About the protesting Indian farmers

About the protesting Indian farmers

Earlier this week, we drove from the farm in rural Haryana back to Delhi, and following Ms Google’s advice, we came via the Singhu border.

I’m sure all my Indian readers will know this, but for the benefit of overseas readers who might not – for a year now, farmers have been protesting against changes in farm legislation. The government would not let them cross the border into Delhi, so the farmers have been camping at the border ever since, patiently waiting for the chance to come to the capital and protest there, and preset their views to the government.

“My” people standing firm with “my” people 🙂 🙂

Many of the protesting farmers at the border are Sikhs, but not exclusively. But it’s fair to say that Sikhs do make up much of the core group.

On our previous trips up to the hills this past year, we have driven past the camp, whizzing past on the main road, but this week (still not sure how/why) we ended up driving right through the protest site.

It had been pouring with rain, so much of the site was flooded, with huge potholes. The traffic was as lunatic as only Indian traffic can be, and it took us over 90 minutes to drive through the protest site.

Last week, a man was horrifically murdered at this site, by 4 “nihangs” (armed Sikh warriors) and I wondered whether this terrible murder might have led to increased police presence or even the dismantling of the protest site.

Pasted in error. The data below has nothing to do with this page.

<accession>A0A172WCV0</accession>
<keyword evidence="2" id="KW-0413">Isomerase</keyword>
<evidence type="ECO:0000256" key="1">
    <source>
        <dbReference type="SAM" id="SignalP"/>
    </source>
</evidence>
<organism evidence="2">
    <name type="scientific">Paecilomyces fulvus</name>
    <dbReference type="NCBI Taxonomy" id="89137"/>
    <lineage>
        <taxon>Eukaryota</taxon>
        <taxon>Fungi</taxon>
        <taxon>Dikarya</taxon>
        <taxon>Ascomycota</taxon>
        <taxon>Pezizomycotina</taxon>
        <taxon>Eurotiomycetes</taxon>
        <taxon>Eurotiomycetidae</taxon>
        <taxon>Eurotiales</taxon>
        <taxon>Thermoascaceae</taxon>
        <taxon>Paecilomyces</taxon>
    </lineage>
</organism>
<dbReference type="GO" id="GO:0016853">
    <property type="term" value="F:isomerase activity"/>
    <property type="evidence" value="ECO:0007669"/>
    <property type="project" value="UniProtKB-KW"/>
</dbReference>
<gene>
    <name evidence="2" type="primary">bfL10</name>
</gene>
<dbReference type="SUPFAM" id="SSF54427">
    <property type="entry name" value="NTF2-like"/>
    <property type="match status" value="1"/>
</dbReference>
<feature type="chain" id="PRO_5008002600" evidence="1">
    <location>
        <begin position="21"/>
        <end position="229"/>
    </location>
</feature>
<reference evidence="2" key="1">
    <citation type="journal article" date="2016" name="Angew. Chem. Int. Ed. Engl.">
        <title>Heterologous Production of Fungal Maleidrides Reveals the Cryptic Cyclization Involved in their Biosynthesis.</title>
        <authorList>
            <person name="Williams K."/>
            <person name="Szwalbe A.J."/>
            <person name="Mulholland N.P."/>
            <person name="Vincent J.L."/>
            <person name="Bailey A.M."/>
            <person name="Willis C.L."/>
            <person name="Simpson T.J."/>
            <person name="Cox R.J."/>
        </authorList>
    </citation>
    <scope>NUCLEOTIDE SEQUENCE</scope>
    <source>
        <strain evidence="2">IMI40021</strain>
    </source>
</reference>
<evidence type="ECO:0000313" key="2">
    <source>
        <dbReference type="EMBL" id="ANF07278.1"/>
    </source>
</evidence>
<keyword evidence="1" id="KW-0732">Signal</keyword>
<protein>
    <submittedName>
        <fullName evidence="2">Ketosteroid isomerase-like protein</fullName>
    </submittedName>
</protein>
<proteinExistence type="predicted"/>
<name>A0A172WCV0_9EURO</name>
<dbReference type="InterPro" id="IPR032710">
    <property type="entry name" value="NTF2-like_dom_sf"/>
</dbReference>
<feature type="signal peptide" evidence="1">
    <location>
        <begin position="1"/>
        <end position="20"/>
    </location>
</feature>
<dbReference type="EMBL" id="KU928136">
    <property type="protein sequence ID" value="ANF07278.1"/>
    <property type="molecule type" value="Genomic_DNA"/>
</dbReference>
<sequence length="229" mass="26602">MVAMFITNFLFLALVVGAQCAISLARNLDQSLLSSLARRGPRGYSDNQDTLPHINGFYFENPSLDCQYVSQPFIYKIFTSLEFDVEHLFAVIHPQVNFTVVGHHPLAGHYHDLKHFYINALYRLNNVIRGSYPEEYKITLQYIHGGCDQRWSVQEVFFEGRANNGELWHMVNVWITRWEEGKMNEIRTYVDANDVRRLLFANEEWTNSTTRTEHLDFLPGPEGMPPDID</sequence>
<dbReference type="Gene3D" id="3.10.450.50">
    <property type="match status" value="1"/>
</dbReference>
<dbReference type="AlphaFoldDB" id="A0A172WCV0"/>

But to be honest there was no indication whatsoever that a murder had taken place. Very little police presence, but – tellingly – mile after mile of empty-looking huts and tents and trailers, all flooded out, poor things. I suspect there was just a token presence in the camp, but whether this is due to the ghastly murder or not, I can’t honestly say.

But what was the most extraordinary thing was that despite horrific traffic and crazy jams and massive potholes and the usual bad driving, there was hardly any honking or hooting (standard driving technique here) and absolutely no obvious ill temper.

People just sat in their cars and waited to cross the camp. As we did. For over 90 minutes.

I’m not sure why Ms Google sent us that way, but it was an eye-opener.

My totally amateur, totally non-scientific take is this: the farmers still enjoy the support of the people.

But it remains to be seen what damage the horrific murder will do to broad-based support for the protesting farmers.

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